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National Geographic Megastructures - Panama Canal

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The Panama Canal is a 48 mile man-made strip of water that connects the Atlantic ocean to the Pacific ocean. The Canal is vital to shipping and cuts thousands of miles off millions of tonnes worth of shipping every year, which is why it was built with a tremendous amount of effort, firstly by the French who began work in 1881 and then by the United States who finished and opened the canal on August 15 1914. It is one of the greatest feats of engineering ever and a very profitable one for the Panama government after the US handed control of it back over to them after the 1977 Torrijos-Carter treaty. The canal rises to an elevation of 26 meters above sea-level meaning the Panama canal has to operate using two locks at either end to raise the height of the water, this was a feature the designers wanted to incorporate since it would require a lot less digging and shaved construction time.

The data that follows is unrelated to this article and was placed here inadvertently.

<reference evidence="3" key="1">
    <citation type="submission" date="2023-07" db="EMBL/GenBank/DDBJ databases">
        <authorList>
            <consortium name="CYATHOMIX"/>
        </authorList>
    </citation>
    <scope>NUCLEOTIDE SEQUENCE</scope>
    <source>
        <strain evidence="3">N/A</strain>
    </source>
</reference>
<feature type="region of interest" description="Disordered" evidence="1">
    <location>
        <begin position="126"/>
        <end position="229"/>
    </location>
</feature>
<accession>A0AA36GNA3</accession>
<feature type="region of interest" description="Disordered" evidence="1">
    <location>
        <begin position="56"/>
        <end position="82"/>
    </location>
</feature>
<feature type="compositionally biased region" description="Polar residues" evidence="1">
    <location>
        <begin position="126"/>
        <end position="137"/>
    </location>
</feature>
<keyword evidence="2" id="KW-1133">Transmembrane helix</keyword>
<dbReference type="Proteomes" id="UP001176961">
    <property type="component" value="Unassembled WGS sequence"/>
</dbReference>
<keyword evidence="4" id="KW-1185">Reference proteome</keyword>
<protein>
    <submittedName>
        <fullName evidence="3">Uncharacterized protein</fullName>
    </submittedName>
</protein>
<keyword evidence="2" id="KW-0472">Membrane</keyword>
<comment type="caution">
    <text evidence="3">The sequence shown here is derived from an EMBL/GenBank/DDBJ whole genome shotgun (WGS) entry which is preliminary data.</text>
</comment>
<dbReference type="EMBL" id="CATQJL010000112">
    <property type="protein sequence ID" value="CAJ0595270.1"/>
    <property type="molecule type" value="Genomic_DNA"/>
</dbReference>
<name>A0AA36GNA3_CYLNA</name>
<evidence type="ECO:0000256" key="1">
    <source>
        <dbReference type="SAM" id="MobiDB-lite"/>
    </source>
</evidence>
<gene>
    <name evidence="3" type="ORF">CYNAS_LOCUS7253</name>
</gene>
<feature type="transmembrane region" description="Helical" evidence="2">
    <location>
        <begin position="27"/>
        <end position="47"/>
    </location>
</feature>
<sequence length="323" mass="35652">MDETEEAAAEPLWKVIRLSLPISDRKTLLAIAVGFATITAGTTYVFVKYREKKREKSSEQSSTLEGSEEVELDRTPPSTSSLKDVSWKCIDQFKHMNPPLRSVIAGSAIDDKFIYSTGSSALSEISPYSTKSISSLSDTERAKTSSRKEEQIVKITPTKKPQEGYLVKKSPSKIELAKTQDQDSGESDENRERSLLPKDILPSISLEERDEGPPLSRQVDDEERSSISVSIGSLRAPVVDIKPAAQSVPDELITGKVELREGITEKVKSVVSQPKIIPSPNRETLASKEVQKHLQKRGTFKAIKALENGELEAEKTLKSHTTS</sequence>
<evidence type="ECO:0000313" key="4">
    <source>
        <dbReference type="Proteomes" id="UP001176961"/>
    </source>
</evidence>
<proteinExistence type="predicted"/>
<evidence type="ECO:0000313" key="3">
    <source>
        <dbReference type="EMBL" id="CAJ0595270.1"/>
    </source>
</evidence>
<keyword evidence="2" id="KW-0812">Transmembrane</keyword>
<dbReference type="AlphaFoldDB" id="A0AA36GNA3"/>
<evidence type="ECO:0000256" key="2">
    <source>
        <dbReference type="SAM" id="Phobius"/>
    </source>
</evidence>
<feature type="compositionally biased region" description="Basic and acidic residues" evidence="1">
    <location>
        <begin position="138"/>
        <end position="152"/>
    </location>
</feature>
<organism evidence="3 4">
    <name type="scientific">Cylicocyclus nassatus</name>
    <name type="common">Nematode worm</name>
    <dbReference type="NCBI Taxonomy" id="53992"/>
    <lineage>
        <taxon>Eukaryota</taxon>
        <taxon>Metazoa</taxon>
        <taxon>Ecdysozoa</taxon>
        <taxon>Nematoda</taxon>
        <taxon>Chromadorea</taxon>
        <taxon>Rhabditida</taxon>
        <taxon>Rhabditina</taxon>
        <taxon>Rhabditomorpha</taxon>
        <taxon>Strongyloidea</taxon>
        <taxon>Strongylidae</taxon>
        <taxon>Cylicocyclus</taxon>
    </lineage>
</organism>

Since the Panama Canal opened around 333 million ships have passed through it. In 1914 the traffic was around 1000 ships annually, today there are around 14,000. In this Panama Canal documentary we see what challenges are faced while using one of the seven wonders of the modern world as well as the immense effort it takes to keep the passage operational. In the film it is clear to see how beneficial the Canal is for the country of Panama as they plan to upgrade it for the future super ships. 

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